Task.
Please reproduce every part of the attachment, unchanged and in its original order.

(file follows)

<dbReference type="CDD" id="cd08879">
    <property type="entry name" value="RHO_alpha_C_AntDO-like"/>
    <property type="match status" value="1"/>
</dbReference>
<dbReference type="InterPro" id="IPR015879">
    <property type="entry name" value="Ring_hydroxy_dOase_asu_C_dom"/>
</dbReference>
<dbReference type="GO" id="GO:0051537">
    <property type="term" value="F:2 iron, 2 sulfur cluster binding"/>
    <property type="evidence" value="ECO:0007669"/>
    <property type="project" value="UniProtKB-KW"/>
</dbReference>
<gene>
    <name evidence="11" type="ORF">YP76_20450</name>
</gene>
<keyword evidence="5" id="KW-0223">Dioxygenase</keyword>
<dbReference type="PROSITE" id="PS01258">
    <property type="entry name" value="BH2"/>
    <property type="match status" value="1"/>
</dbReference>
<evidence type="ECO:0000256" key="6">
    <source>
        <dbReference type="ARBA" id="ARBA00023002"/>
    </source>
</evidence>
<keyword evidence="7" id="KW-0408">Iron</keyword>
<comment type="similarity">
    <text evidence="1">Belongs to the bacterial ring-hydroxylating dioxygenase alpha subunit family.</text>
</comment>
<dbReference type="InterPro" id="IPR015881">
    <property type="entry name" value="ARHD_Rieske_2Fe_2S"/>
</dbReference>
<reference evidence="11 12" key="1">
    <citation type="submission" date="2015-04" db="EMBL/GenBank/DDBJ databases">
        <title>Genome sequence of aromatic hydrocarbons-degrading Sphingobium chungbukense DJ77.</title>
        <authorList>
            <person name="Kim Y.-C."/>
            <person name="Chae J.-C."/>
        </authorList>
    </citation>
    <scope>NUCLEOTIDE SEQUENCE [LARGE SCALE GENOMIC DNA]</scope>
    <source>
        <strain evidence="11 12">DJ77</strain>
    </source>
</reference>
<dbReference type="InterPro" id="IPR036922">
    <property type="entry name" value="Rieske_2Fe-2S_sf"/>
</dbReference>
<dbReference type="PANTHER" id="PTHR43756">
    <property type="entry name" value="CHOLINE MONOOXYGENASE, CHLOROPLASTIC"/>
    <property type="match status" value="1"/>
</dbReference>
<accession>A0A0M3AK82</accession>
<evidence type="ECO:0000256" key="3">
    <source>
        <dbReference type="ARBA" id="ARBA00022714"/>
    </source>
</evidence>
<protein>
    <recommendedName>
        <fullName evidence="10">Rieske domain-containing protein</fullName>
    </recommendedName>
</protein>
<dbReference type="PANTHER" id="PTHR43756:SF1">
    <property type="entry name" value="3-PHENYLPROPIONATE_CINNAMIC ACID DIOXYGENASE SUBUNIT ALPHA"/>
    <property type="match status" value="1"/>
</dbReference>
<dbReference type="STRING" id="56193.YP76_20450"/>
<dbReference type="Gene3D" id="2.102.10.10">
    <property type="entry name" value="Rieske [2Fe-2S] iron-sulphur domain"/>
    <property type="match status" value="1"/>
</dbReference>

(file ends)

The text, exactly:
<dbReference type="CDD" id="cd08879">
    <property type="entry name" value="RHO_alpha_C_AntDO-like"/>
    <property type="match status" value="1"/>
</dbReference>
<dbReference type="InterPro" id="IPR015879">
    <property type="entry name" value="Ring_hydroxy_dOase_asu_C_dom"/>
</dbReference>
<dbReference type="GO" id="GO:0051537">
    <property type="term" value="F:2 iron, 2 sulfur cluster binding"/>
    <property type="evidence" value="ECO:0007669"/>
    <property type="project" value="UniProtKB-KW"/>
</dbReference>
<gene>
    <name evidence="11" type="ORF">YP76_20450</name>
</gene>
<keyword evidence="5" id="KW-0223">Dioxygenase</keyword>
<dbReference type="PROSITE" id="PS01258">
    <property type="entry name" value="BH2"/>
    <property type="match status" value="1"/>
</dbReference>
<evidence type="ECO:0000256" key="6">
    <source>
        <dbReference type="ARBA" id="ARBA00023002"/>
    </source>
</evidence>
<keyword evidence="7" id="KW-0408">Iron</keyword>
<comment type="similarity">
    <text evidence="1">Belongs to the bacterial ring-hydroxylating dioxygenase alpha subunit family.</text>
</comment>
<dbReference type="InterPro" id="IPR015881">
    <property type="entry name" value="ARHD_Rieske_2Fe_2S"/>
</dbReference>
<reference evidence="11 12" key="1">
    <citation type="submission" date="2015-04" db="EMBL/GenBank/DDBJ databases">
        <title>Genome sequence of aromatic hydrocarbons-degrading Sphingobium chungbukense DJ77.</title>
        <authorList>
            <person name="Kim Y.-C."/>
            <person name="Chae J.-C."/>
        </authorList>
    </citation>
    <scope>NUCLEOTIDE SEQUENCE [LARGE SCALE GENOMIC DNA]</scope>
    <source>
        <strain evidence="11 12">DJ77</strain>
    </source>
</reference>
<dbReference type="InterPro" id="IPR036922">
    <property type="entry name" value="Rieske_2Fe-2S_sf"/>
</dbReference>
<dbReference type="PANTHER" id="PTHR43756">
    <property type="entry name" value="CHOLINE MONOOXYGENASE, CHLOROPLASTIC"/>
    <property type="match status" value="1"/>
</dbReference>
<accession>A0A0M3AK82</accession>
<evidence type="ECO:0000256" key="3">
    <source>
        <dbReference type="ARBA" id="ARBA00022714"/>
    </source>
</evidence>
<protein>
    <recommendedName>
        <fullName evidence="10">Rieske domain-containing protein</fullName>
    </recommendedName>
</protein>
<dbReference type="PANTHER" id="PTHR43756:SF1">
    <property type="entry name" value="3-PHENYLPROPIONATE_CINNAMIC ACID DIOXYGENASE SUBUNIT ALPHA"/>
    <property type="match status" value="1"/>
</dbReference>
<dbReference type="STRING" id="56193.YP76_20450"/>
<dbReference type="Gene3D" id="2.102.10.10">
    <property type="entry name" value="Rieske [2Fe-2S] iron-sulphur domain"/>
    <property type="match status" value="1"/>
</dbReference>